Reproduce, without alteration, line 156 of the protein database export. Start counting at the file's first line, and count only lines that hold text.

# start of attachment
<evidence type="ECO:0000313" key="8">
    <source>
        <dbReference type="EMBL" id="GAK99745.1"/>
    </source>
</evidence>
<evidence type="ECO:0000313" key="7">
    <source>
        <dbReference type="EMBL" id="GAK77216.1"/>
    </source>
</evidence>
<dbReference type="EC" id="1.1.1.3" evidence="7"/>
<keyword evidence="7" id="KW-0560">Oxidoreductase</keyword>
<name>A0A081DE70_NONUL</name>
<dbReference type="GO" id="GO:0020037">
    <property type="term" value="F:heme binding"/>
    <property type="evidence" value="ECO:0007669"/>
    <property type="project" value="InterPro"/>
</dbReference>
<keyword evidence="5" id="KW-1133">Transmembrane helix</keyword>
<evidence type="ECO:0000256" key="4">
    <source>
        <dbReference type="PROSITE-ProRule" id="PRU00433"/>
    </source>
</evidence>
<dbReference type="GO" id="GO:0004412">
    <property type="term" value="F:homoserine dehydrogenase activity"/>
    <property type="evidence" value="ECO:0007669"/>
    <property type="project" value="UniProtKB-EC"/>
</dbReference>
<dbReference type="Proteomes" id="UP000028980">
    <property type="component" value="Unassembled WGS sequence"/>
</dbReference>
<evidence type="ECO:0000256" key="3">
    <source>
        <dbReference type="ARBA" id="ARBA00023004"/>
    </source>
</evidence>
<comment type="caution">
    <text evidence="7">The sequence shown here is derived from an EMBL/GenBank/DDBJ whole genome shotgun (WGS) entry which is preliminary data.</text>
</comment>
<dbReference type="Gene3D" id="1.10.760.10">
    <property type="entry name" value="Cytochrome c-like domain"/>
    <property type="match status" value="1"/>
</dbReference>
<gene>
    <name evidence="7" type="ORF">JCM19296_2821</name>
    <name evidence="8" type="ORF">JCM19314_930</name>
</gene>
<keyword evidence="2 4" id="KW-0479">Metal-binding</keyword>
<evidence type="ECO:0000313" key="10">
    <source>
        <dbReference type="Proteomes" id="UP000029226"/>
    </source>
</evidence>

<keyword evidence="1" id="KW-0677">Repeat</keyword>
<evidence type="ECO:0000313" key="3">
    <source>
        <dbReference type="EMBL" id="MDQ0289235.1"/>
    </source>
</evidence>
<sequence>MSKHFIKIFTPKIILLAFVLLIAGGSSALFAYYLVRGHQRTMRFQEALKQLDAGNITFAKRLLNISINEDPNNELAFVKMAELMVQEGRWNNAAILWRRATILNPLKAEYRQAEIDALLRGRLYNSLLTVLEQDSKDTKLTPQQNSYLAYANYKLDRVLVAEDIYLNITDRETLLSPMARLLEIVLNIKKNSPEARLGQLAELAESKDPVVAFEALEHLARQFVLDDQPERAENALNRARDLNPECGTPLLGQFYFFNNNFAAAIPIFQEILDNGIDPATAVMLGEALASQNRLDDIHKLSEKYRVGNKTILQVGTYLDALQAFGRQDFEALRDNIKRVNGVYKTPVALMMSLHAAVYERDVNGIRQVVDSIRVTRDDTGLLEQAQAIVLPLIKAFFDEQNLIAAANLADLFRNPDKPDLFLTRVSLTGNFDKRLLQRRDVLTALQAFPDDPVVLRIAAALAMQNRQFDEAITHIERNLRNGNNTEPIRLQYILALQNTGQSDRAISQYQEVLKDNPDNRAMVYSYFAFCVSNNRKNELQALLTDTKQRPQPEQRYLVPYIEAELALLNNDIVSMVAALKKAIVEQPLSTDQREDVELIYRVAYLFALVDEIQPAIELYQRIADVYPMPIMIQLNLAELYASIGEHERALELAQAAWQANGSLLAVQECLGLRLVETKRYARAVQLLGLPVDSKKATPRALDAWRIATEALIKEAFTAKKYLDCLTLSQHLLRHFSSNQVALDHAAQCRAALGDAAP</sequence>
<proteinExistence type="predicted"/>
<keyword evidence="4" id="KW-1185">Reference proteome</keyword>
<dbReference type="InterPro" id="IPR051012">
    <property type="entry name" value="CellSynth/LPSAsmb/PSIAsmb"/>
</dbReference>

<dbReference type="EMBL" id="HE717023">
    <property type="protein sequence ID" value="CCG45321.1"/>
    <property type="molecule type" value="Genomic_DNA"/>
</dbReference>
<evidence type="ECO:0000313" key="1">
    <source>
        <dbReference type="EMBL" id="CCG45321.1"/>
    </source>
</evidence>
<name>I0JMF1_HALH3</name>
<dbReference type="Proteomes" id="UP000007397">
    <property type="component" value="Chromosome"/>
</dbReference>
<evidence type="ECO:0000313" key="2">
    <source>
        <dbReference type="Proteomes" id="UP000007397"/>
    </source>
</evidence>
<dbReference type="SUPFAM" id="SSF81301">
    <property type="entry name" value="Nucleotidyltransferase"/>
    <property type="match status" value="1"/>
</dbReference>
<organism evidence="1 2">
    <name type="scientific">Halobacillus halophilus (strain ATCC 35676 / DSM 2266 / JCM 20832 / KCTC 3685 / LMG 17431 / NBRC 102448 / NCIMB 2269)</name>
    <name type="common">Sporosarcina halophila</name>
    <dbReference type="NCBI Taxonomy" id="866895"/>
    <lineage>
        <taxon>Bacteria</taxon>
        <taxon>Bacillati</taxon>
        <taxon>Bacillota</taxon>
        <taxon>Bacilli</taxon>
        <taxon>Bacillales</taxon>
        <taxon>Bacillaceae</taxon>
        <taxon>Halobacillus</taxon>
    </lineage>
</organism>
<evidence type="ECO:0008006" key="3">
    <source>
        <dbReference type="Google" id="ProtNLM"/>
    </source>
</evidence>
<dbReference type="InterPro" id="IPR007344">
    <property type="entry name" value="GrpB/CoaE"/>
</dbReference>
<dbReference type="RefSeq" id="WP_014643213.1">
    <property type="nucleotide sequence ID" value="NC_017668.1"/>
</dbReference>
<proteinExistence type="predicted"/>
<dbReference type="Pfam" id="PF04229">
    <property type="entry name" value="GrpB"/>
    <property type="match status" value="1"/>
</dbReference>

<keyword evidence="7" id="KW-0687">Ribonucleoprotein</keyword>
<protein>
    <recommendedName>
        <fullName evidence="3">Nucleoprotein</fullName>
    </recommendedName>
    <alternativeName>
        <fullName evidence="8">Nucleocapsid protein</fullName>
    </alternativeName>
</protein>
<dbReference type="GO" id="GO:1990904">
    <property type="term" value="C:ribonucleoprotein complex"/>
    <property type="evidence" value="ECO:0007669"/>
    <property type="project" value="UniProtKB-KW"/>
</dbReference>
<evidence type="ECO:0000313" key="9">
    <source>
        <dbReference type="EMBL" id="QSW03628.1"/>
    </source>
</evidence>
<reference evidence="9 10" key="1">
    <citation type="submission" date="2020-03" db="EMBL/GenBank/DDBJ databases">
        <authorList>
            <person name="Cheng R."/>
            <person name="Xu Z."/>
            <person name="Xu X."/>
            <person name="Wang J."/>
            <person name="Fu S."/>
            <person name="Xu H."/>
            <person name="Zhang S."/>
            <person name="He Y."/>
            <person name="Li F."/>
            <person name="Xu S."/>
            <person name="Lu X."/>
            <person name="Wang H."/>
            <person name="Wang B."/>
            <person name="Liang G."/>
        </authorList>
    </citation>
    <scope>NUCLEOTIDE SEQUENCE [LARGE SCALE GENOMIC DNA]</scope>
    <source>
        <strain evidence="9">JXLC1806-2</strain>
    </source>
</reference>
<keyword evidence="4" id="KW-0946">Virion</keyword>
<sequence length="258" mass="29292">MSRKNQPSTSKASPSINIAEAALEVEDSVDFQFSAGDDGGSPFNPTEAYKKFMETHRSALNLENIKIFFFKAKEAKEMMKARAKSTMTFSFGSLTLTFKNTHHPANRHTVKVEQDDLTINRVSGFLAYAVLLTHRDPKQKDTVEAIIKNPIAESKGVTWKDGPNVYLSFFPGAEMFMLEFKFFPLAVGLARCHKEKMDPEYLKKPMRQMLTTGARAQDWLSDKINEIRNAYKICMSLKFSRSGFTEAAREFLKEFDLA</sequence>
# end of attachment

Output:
    </citation>